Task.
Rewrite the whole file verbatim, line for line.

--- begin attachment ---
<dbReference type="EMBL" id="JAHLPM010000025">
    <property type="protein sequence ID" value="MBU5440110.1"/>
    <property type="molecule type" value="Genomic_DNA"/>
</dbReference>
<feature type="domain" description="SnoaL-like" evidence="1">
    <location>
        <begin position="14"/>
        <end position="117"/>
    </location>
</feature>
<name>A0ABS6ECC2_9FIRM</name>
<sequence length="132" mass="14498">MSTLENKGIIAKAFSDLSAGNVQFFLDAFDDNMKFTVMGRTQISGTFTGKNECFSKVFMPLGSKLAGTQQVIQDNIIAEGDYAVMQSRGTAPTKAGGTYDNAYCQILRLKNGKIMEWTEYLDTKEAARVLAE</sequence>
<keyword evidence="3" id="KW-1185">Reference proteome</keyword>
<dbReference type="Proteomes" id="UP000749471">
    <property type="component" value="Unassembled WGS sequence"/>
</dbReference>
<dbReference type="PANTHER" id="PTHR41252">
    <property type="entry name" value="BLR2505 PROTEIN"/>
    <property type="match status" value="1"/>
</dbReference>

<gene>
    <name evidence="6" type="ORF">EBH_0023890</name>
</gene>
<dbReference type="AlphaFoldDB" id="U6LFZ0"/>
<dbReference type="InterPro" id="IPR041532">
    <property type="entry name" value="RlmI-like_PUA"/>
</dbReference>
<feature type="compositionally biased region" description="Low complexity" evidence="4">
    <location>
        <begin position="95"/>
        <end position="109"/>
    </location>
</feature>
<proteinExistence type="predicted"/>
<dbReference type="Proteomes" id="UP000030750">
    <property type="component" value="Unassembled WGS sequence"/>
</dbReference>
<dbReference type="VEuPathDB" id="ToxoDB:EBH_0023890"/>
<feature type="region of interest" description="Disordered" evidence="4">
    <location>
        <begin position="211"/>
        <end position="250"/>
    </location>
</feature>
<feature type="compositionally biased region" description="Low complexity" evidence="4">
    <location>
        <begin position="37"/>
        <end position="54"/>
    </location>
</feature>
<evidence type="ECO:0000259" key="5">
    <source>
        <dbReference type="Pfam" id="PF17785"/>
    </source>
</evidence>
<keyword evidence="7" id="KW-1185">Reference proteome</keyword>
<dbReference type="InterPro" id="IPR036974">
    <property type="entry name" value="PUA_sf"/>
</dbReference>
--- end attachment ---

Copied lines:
<dbReference type="EMBL" id="JAHLPM010000025">
    <property type="protein sequence ID" value="MBU5440110.1"/>
    <property type="molecule type" value="Genomic_DNA"/>
</dbReference>
<feature type="domain" description="SnoaL-like" evidence="1">
    <location>
        <begin position="14"/>
        <end position="117"/>
    </location>
</feature>
<name>A0ABS6ECC2_9FIRM</name>
<sequence length="132" mass="14498">MSTLENKGIIAKAFSDLSAGNVQFFLDAFDDNMKFTVMGRTQISGTFTGKNECFSKVFMPLGSKLAGTQQVIQDNIIAEGDYAVMQSRGTAPTKAGGTYDNAYCQILRLKNGKIMEWTEYLDTKEAARVLAE</sequence>
<keyword evidence="3" id="KW-1185">Reference proteome</keyword>
<dbReference type="Proteomes" id="UP000749471">
    <property type="component" value="Unassembled WGS sequence"/>
</dbReference>
<dbReference type="PANTHER" id="PTHR41252">
    <property type="entry name" value="BLR2505 PROTEIN"/>
    <property type="match status" value="1"/>
</dbReference>

<gene>
    <name evidence="6" type="ORF">EBH_0023890</name>
</gene>
<dbReference type="AlphaFoldDB" id="U6LFZ0"/>
<dbReference type="InterPro" id="IPR041532">
    <property type="entry name" value="RlmI-like_PUA"/>
</dbReference>
<feature type="compositionally biased region" description="Low complexity" evidence="4">
    <location>
        <begin position="95"/>
        <end position="109"/>
    </location>
</feature>
<proteinExistence type="predicted"/>
<dbReference type="Proteomes" id="UP000030750">
    <property type="component" value="Unassembled WGS sequence"/>
</dbReference>
<dbReference type="VEuPathDB" id="ToxoDB:EBH_0023890"/>
<feature type="region of interest" description="Disordered" evidence="4">
    <location>
        <begin position="211"/>
        <end position="250"/>
    </location>
</feature>
<feature type="compositionally biased region" description="Low complexity" evidence="4">
    <location>
        <begin position="37"/>
        <end position="54"/>
    </location>
</feature>
<evidence type="ECO:0000259" key="5">
    <source>
        <dbReference type="Pfam" id="PF17785"/>
    </source>
</evidence>
<keyword evidence="7" id="KW-1185">Reference proteome</keyword>
<dbReference type="InterPro" id="IPR036974">
    <property type="entry name" value="PUA_sf"/>
</dbReference>